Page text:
Under Article 19(2) the burden lies upon the petitioner to prove that the film did not conform to the requirements of law which in the present case are the guidelines. Doordarshan is financed by public funds and is a State controlled agency hence it cannot deny the respondent access to the screen except on valid grounds. The reasons listed by Doordarshan were found to be unsustainable, the precedents of K.A Abbas V Union of India, Ramesh V Union Of India and S. Rangarajan V P. Jagivan Ram were referred.
Freedom of speech is absolutely important as it allows for the self fulfilment of an individual and protects his individuality in a democracy and it allows for the free flow of ideas, beliefs and thoughts and strengths the community as a whole. Freedom of speech galvanises the process of dialogue and ensures voices are not being suppressed leading to the discovery of truth at large as well as it provides for a reasonable balance between the society at large and laissez faire.
India has freedom of speech and expression guaranteed as a Constitutional fundamental right under Article 19(1)(a) though it is not absolute and is subjected to reasonable restrictions that may be imposed by the state under the grounds mentioned in Article 19(2) including public order, decency, morality, sovereignty and integrity of the nation amongst others. The Indian judiciary has played a vital role in constantly expanding the ambit of the aforementioned right to suit the changing times and situations.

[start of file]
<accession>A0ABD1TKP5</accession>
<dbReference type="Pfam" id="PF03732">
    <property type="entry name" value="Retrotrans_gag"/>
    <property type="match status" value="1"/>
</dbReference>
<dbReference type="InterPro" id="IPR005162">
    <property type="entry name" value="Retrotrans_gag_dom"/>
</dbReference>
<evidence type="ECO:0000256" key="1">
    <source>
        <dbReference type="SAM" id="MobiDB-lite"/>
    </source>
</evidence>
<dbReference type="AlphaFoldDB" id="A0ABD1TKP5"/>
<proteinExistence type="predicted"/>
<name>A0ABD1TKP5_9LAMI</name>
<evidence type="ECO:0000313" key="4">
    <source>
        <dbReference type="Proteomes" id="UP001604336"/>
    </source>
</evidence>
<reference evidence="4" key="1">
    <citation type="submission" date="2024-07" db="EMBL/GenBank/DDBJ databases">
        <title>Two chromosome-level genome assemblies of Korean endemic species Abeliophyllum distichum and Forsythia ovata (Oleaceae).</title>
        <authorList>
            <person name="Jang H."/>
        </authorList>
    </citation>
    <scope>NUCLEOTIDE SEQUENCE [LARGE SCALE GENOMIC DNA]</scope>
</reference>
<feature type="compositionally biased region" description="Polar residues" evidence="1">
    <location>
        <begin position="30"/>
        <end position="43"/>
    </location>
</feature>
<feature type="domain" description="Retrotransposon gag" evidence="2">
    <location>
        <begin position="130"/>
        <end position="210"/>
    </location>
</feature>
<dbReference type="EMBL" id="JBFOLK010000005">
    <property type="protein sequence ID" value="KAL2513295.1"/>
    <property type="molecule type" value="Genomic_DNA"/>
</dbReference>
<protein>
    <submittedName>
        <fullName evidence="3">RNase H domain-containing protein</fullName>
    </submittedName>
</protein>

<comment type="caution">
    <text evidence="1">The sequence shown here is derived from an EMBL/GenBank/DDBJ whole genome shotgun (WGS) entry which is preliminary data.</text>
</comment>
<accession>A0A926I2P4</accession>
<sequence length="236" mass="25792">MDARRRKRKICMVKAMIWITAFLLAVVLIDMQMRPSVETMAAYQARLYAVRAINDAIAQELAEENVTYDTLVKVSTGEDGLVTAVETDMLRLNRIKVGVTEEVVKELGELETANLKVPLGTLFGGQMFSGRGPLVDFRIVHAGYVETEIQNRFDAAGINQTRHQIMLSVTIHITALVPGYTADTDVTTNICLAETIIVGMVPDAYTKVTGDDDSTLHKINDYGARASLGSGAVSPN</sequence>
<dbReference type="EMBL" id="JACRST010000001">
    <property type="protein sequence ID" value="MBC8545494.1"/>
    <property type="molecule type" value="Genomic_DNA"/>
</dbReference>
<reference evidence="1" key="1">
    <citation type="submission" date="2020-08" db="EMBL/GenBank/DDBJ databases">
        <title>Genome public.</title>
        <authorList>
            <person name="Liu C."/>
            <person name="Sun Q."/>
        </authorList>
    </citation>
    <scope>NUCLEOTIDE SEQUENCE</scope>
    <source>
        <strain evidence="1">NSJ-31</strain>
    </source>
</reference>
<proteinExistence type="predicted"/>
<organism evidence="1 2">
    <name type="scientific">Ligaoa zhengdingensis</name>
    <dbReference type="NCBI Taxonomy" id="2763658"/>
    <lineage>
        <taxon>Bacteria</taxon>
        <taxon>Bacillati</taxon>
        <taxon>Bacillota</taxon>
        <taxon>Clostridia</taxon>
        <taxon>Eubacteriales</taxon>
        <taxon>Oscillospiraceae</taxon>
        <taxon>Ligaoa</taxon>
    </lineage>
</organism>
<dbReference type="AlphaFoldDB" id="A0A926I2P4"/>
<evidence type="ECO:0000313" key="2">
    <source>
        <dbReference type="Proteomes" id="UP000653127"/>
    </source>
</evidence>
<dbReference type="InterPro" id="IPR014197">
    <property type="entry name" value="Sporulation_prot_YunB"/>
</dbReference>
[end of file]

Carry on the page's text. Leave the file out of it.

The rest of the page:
Freedom of speech and expression means the right to express one’s own opinions freely by means of words of mouth, writing, printing, pictures or any other mode. In the recent times it is widely accepted that the right to freedom of speech is the core of every society and it must be protected at all costs, the first principle of a free society is an unstoppable flow of words in an open medium, liberty to express opinions and ideas without hindrance and especially without fear of being punished plays a significant role in the development of a particular society and ultimately for the state. It is one of the most important fundamental liberties guaranteed against the state restrain or regulation.
Freedom of speech is assured not only by the constitution or statutes of various states but also by various international conventions like the Universal Declaration of Human Rights, European Convention of Human Rights and Fundamental Freedoms, International covenant and Civil and Political Rights and many more these declarations explicitly talk about the safeguard of freedom of speech and expression.
Through this case we are able to understand how the The Supreme Court Of India protects every citizens Fundamental Rights when they infringed by unfairness, unreasonable and arbitrary manner. The Supreme Court is truly the sentinel of our fundamental rights and makes sure they are at all costs protected and safeguarded for each and every individual of India.